By Mark Lemstra
July 22, 2010
We could save $2 billion a year on health-care costs in Saskatchewan while actually improving health outcomes if we adopt evidence-based protocols.
To do so, we need to go line by line through budgets to find about $40 million of efficiencies in each of about 50 areas.
This is the second article in a five-part series on depression. The first one discussed how there is no medical test to diagnose depression; the interview scales have no known validity or reliability because there is no comparative gold standard; the varying interview scales result in different diagnostic conclusions; and almost every life reaction is considered a symptom for depression — including things such as indecisiveness, inability to concentrate, changes in weight or sleeping pattern.
None of this is very scientific.
From 1952 to 1980, the Diagnostic Statistical Manual of Mental Disorders (DSM) described mental disorders as reactions to environmental events such as the death of a loved one.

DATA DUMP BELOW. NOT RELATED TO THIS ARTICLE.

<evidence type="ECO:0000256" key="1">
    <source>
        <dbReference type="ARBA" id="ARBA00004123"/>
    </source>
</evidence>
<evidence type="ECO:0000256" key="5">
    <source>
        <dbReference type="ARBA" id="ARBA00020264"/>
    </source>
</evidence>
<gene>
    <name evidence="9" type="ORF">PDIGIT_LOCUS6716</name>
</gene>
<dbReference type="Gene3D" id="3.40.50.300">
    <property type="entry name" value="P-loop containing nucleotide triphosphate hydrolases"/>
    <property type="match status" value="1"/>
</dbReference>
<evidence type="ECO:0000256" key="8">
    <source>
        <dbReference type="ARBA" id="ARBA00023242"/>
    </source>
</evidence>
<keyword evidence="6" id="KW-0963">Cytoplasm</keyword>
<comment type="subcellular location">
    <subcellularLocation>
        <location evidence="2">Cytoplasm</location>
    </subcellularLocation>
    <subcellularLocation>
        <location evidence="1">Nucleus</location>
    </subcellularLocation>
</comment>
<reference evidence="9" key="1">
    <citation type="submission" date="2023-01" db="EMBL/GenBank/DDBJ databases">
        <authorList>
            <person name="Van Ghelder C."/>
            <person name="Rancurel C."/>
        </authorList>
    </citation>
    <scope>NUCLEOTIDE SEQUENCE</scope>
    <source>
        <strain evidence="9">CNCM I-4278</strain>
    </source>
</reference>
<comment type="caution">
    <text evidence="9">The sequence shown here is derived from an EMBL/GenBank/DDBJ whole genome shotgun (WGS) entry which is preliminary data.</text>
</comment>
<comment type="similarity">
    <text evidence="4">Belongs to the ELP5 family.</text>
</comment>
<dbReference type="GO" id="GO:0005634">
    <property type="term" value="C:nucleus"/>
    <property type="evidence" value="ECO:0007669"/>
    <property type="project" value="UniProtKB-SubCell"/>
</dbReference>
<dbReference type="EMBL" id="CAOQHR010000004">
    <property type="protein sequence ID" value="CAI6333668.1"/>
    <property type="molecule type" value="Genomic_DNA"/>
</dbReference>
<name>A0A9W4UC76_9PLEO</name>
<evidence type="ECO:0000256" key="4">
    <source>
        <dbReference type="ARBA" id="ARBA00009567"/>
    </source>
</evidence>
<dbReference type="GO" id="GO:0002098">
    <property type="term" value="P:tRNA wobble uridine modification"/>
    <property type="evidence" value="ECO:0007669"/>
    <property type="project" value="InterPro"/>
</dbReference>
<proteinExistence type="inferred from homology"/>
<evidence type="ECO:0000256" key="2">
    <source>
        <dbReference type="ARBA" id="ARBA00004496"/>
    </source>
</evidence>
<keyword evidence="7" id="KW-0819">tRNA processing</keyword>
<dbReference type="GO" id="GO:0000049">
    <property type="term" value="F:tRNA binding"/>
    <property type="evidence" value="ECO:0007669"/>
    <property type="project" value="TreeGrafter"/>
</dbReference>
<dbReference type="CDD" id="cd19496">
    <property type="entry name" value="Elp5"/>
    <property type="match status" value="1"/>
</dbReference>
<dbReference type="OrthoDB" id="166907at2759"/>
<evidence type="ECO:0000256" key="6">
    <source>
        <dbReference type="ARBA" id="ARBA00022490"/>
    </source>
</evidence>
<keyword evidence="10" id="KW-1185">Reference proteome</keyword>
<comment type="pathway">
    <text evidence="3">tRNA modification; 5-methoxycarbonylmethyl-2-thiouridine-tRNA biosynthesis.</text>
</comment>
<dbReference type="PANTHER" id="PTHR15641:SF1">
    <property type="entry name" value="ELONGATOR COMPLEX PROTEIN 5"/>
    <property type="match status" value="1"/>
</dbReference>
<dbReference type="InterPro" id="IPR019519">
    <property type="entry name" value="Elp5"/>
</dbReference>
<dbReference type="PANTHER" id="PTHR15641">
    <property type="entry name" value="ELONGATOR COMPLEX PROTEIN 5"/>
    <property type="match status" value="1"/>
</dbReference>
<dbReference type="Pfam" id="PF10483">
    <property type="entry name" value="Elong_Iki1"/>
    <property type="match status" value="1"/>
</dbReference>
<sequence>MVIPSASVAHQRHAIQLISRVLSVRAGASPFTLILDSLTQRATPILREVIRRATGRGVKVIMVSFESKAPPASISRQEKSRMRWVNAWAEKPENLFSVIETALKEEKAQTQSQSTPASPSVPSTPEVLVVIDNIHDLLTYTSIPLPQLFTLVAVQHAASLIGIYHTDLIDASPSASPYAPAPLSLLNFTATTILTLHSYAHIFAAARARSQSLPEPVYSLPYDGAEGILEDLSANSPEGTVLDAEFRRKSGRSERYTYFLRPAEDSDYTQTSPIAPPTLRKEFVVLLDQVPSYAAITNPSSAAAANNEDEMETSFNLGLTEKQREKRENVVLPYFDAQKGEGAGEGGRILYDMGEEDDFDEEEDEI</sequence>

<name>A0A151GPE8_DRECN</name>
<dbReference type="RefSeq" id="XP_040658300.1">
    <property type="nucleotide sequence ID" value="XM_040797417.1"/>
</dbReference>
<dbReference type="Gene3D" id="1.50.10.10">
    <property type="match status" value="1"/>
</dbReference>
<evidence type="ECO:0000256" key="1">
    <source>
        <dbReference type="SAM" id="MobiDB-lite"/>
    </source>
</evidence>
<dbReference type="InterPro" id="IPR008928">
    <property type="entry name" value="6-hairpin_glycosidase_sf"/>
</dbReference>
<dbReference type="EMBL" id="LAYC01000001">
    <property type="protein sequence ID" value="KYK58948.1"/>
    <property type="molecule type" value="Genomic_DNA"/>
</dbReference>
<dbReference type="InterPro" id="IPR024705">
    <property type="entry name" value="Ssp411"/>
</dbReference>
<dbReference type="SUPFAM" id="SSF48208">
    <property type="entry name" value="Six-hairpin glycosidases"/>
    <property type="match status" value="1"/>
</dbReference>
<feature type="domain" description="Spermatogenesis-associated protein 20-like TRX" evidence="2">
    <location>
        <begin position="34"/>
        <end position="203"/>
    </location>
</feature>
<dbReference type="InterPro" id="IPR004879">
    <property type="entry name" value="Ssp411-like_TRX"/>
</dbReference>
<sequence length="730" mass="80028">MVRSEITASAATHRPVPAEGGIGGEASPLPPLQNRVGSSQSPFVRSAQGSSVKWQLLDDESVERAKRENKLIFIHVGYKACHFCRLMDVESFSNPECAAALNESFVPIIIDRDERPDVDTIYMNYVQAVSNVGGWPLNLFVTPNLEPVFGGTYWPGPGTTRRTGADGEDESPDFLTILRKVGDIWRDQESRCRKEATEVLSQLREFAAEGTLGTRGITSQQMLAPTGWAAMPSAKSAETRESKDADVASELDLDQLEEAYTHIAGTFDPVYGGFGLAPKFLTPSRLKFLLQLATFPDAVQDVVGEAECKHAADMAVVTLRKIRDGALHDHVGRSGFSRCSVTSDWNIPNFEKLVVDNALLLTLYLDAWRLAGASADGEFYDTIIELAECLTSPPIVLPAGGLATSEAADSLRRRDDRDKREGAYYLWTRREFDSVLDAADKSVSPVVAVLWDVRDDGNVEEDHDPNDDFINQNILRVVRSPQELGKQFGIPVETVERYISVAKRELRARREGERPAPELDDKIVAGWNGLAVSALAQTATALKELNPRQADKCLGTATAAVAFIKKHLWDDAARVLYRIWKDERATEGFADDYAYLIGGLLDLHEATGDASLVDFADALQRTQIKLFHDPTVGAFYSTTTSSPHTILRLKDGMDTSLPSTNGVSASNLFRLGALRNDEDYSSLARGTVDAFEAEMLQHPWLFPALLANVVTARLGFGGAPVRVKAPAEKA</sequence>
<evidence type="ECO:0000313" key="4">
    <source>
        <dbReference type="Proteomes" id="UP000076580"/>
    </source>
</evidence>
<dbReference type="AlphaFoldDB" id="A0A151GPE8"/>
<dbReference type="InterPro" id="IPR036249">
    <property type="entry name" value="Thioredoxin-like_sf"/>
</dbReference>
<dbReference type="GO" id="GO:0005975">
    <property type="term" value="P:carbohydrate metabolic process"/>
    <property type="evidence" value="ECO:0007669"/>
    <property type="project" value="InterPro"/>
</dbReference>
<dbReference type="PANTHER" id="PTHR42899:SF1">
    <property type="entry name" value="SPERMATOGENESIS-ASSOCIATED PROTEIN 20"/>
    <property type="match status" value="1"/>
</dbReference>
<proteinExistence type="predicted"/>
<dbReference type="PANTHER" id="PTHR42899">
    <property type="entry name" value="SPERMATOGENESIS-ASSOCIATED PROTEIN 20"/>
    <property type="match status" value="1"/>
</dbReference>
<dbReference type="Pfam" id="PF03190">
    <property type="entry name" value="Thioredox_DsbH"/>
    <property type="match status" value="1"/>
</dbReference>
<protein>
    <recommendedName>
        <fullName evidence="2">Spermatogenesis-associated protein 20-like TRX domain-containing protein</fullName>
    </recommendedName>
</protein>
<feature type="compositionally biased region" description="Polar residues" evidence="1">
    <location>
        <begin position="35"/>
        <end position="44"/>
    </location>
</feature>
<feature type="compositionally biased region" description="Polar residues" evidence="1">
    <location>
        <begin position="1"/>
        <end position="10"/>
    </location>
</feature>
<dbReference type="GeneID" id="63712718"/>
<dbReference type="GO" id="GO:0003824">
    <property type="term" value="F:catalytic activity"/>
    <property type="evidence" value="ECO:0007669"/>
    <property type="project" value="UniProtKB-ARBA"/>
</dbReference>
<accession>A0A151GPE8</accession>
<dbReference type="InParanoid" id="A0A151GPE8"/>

To make depression seem more medical, the editors of the DSM published a revision in 1980, dismissing environmental influences as causative events.
A small group of practitioners voted and agreed that depression should no longer be diagnosed if the symptoms were caused by factors such as bereavement, substance use or other medical conditions.
Although this purely medical concept is obviously good for pharmaceutical companies, it ignores the reality that almost all cases of depression are triggered by stressful life events.
So let’s review the medical or biological basis for depression.
Numerous theories have been suggested, including noradrenalin abnormalities, cortisol excess, hippocampal insufficiency and neurotrophic factor.
All have been dismissed. The latest theory is neurotransmitter deficiency with a focus on serotonin, although norepinephrine and dopamine are also included.
The problem with this latest theory is that it, too, cannot be backed up by data. Molecular Psychiatry published a literature review of all papers that studied what happens when you lower neurotransmitter levels. It found that depletion did not result in depression.
In other words, low levels of serotonin, norepinephrine or dopamine do not cause depression.